Anonymous said...

For Msmoo:
As a mental health professional, I wish I could convey to you the sheer difficulty of predicting human behavior. As Monday morning quarterbacks, it's easy for us to all say, 'look, this kid obviously had problems for a very long time.' Guess what? A LOT of people have problems for a very long time, and 99.99999% of them never ever take the actions this kid did. Early identification is extremely difficult and also runs the risk of labeling kids who have difficulties more of an adjustment nature (temporary). In this case, the early-identification itself can become harmful.

Anonymous said...

1) Institutionalize all chronically mentally ill people. 2) Allow concealed carry gun laws.

In the 70's one of the great asinine liberal ideas was to empty mental institutions of the chronically mentally ill. The lefties, as always, believed in 'freedom'.

Turning thousands and thousands of these people out to the streets is cruel. Cruel to those who can't take care of themselves and cruel to the society who is victimized by them. The majority of vagrants one can see wandering the Loop in Chicago or traipsing Lower Wacker are certifiably sick people.

If one, just ONE professor or student at VTU had a handgun, the death toll might have been one less, 12 less, or even 32 less.

In states where concealed carry is the law, rates of violent crime have plummeted. When the bad guy knows that there's a very, very good chance that someone in a crowd will have a weapon, be well-trained in the use of it, and is aware of the laws, the perp will think more than once.

As it is, when any one of us ventures into society in Illinois or Virginia, we are naked against the bad guys. They will have a gun no matter how strict the anti-gun laws are written. Daley has armed bodyguards, Blagojevich has state troopers gurading him, and even Oprah Winfrey has them. YOU DON'T. And thus, you are at the mercy of insane killers, sane folk who deeply ponder how they'll kill you to separate you from your wallet, or that one random person in an alley we all fear.

The flowers and vigils at VTU are touchy-feely 'nice'. They won't, however, stop the same slaughter from happening today or tomorrow, to yours or mine, or to dozens of mass victims.



To anon and UD: I have to agree and disagree. As far as the chronically mentally ill goes I don't believe they should all be put in the psych ward if they're able to manage. If they have a strong network around them. Like my dear blogger on 4th ave blues, he is a paranoid Schiz. and he manages living outside of a mental hospital. sure he has bouts with his mental illness, but he's one of the few that actually try to not let his disease affect him.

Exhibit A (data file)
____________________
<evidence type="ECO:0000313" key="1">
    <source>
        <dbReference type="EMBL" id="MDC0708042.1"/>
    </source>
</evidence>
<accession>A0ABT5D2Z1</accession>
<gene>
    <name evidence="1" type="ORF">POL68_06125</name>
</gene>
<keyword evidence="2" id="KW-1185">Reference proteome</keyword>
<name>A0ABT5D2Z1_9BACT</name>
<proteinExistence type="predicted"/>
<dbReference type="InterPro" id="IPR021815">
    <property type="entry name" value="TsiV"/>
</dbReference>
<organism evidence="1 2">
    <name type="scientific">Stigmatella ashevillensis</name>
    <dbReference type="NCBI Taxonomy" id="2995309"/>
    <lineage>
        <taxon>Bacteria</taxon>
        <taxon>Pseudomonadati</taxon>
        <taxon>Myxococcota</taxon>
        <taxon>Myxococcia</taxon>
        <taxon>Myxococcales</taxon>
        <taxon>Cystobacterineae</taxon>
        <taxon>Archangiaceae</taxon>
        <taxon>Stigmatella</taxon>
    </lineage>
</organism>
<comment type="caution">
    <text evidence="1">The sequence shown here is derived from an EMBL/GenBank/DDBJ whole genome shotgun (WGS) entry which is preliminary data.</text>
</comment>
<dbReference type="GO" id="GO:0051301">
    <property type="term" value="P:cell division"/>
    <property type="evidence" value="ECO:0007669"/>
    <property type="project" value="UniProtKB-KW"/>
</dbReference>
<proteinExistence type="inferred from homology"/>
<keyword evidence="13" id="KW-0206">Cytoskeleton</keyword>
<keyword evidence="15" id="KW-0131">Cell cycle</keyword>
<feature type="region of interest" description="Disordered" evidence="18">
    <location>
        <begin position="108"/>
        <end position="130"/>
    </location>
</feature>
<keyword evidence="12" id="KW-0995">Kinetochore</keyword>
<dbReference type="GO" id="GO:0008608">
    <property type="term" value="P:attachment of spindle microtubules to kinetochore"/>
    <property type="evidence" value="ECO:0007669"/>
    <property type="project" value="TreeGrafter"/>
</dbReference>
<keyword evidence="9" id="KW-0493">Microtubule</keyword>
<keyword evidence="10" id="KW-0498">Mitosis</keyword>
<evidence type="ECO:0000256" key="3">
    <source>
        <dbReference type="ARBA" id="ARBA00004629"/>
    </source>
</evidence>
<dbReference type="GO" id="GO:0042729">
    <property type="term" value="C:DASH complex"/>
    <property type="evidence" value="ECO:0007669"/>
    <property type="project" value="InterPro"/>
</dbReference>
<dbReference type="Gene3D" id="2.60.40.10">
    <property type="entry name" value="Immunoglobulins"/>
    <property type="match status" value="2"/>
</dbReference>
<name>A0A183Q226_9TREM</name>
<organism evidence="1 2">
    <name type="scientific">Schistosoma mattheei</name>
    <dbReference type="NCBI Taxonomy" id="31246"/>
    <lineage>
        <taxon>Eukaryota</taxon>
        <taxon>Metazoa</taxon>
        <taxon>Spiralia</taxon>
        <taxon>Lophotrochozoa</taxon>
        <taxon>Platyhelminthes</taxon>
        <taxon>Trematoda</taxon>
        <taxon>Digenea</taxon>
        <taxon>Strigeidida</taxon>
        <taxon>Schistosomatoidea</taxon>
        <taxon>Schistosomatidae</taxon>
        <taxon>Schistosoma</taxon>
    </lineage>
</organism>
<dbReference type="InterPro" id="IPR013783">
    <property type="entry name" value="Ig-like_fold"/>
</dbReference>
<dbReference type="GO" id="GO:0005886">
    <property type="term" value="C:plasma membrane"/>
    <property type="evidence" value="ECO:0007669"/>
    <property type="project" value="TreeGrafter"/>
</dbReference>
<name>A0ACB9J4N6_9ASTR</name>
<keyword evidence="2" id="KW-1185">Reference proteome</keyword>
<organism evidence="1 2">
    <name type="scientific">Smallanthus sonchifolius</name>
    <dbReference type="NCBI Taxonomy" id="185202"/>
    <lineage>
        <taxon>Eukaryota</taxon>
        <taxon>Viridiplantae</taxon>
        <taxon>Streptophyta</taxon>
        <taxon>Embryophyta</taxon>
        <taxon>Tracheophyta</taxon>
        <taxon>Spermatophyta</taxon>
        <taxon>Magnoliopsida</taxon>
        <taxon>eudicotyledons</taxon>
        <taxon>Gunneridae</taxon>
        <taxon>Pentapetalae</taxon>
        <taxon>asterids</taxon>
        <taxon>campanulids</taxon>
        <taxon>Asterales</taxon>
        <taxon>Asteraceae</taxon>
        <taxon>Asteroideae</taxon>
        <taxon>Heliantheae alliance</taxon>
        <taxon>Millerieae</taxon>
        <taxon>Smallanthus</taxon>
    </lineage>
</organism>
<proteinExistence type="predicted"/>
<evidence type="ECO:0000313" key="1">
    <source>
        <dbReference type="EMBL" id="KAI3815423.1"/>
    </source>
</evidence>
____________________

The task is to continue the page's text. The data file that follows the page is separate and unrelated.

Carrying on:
I'm just not comfortable with the fact of people carrying weapons around.

Truly identifying signs seems to be difficult. However, what about being more open to seeing the trigger points. Constant repitition of abusing themselves, animals, destructive..regardless of how old they are, it's important that people pay extra close attention to those, give them a bit more support. Schools shouldn't enable bullying. Stop enabling those that show difficulties with fitting into the mainstream. Instead work with them, show them love and support and encouragement. Talk to them about suicide. I know first hand how difficult it is fitting in back when I was a young girl. And obviously that didn't cause me to carry a gun, but it did cause years (and still does at times) of anguish. Recognize and alert. Sure there are times of error, but isn't it better to err on the side of caution?

Thank you to all of you with your wonderful honest comments. I appreciate the fact that you're able to express your views, and I honor your feelings.

happy birthday to my 42 year old aunt/2nd mom/best friend!


Anonymous said...

For an excellent distillation of my views, go to:

Jewish World Review
April 19, 2007
Cal Thomas comumn



Thanks UD!! I appreciate the forward. I've already added myself to their daily emails...quite an interesting read if I do say so meeself! :)